EN: In the infinite expressions of contemporary jewellery, where the author experiments with materials and techniques to serve personal modes of expression, one of the strongest signals is frequently transmitted by colour. A message transmitted directly between the wearer and the observer of a piece, something that comes before form and movement, the primary perception, as the theories of colour make clear. Almost like a new precious element, especially in the most recent tendencies, the study of colour the artists propose in their pieces is a significant element with great impact and attractiveness.

I was interested in encouraging the artists to explore the aspects of emotional harmony in their work, of how and what they intend to communicate by making their work to be worn, evoking a comparison to the shades of wine, tones that contain promise and deception and involve whoever takes a taste. In the same way people are attracted by a piece that intercepts a specific emotional state, a mood, an inclination, an affinity on first sight, in the same way as the visitors to the exhibition might be... or at "first sip" of wine from the goblet.

HJ: Can you give us an overall description of the projects proposed for this edition?
EN: The selected works, from 50 artists, that is about half of the candidates, constitute an overall vision of the ornament and we may suggest to look at them gathered into four areas where there is a stronger accent on research: concept, material, expression, and technique. These are not mutually exclusive definitions, each piece often carries a strong expressive message with it, accompanied by great quality in their creation, juxtaposing goldsmith techniques and unusual materials (silver and polymers or wood, bread and mirror, porcelain, resin, silk, gold, enamels, moss).

Frequently the tones are not simply borrowed, but it is the wine itself that is contained, kept safe, experienced. This is the case for example with Silvia Beccaria's "Bijou à boire", a collar to wear and taste, or Alexandra Kusch's pendant and ampoule dedicated to the "Vino che amava" the wine her man loved. Symbolic tracks seem to have been intercepted in an opal that looks alive ("Trape" which means plonk in the Friuli dialect, made by the Spivach brothers) or in Alina Carp's resin ring, "Chemistry". Strong messages and dialogues between shine and darkness in Nicoletta Frigerio's (winner of the 2013 edition) "Mediterraneo attraverso" and Corrado De Meo's "La buona terra", while the brooches of Viktoria Münzker (winner of the 2013 edition) and Lucilla Giovanninetti are absolute colour... but I'm doing the other candidates an injustice by not mentioning them all...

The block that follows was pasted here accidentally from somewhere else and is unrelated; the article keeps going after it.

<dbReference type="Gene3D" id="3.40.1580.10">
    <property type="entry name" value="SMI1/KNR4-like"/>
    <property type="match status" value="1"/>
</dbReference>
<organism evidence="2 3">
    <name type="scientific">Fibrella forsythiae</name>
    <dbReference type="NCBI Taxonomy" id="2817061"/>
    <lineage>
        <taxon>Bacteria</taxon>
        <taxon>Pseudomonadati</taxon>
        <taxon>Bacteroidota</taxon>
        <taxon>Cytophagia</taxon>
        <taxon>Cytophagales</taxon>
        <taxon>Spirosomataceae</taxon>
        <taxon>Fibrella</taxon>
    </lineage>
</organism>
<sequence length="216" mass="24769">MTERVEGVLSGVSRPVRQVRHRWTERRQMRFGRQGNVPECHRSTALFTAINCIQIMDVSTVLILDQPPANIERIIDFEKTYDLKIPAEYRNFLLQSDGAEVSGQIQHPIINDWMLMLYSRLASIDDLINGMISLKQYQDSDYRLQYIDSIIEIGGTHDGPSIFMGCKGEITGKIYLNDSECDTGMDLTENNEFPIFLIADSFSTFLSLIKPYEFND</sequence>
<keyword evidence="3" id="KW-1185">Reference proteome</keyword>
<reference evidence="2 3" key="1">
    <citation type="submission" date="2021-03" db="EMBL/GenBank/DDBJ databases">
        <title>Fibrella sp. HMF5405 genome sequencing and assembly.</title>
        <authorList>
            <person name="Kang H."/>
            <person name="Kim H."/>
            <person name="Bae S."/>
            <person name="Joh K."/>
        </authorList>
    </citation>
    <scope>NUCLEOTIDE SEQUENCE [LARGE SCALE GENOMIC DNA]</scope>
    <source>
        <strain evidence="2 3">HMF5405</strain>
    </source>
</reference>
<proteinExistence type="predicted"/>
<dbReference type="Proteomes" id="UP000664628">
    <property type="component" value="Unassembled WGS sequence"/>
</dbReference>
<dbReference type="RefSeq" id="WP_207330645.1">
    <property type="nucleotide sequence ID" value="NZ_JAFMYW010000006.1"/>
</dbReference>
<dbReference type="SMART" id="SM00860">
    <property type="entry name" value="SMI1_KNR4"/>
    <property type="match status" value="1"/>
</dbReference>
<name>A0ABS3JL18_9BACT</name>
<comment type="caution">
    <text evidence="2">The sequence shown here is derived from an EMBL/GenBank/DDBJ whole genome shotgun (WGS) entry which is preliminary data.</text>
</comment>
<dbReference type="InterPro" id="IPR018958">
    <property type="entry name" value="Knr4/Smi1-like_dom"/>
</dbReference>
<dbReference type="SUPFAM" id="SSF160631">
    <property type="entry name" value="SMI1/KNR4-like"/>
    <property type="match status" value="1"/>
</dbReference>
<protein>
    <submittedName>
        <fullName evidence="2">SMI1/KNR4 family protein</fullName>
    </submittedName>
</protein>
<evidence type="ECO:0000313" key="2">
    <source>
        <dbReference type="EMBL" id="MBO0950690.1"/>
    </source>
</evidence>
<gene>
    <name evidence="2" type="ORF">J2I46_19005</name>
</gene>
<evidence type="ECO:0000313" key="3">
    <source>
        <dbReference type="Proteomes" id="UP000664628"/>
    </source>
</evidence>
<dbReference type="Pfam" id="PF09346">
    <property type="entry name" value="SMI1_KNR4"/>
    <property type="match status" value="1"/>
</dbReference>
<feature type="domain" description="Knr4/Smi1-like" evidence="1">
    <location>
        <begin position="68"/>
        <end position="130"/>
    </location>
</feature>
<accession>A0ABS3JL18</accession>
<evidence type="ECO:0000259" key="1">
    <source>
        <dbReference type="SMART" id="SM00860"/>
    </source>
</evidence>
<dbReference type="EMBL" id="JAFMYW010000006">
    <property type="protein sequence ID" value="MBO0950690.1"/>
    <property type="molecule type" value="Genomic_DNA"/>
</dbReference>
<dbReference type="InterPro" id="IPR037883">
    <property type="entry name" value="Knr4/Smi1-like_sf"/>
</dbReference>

HJ: What are the jury's criteria for evaluation?
EN: First of all the overall balance of a piece: the essential requisite of wearability (which cannot always be taken for granted in contemporary jewellery where experimental aspects can take precedence over conventional ones and therefore become even more appreciable when they do respect the function of being worn). Both in the stage of selection and for the assignment of the final places, an attentive evaluation of a formal and material type is applied, because both determine the quality of a piece: to be a jewel, an ornament for the body, which can be a sculpture, work of art, project or object perfected for being worn, shown, and observed. This year especially the pieces express strength, poetry, and emotion on first glance through their colouration.

English text by Sally McCorry

HJ High Jewellery Online Magazine

>> Read the interview in italian

Other venues:
July 10-22 at Rocca Sforzesca, Dozza (Bologna) with the kind collaboration of the institution Enoteca Regionale Emilia Romagna. Opening July 22th at 6pm.
August 5-16 at Galleria Il Rivellino, Locarno (Switzerland)
Opening August 5th at 6pm.
Eliana Negroni, curator of the "Gioielli in Fermento"
. Photograph by Silvia Valenti Immagini
. .
Eliana Negroni, curator of the "Gioielli in Fermento"
Photograph by Silvia Valenti Immagini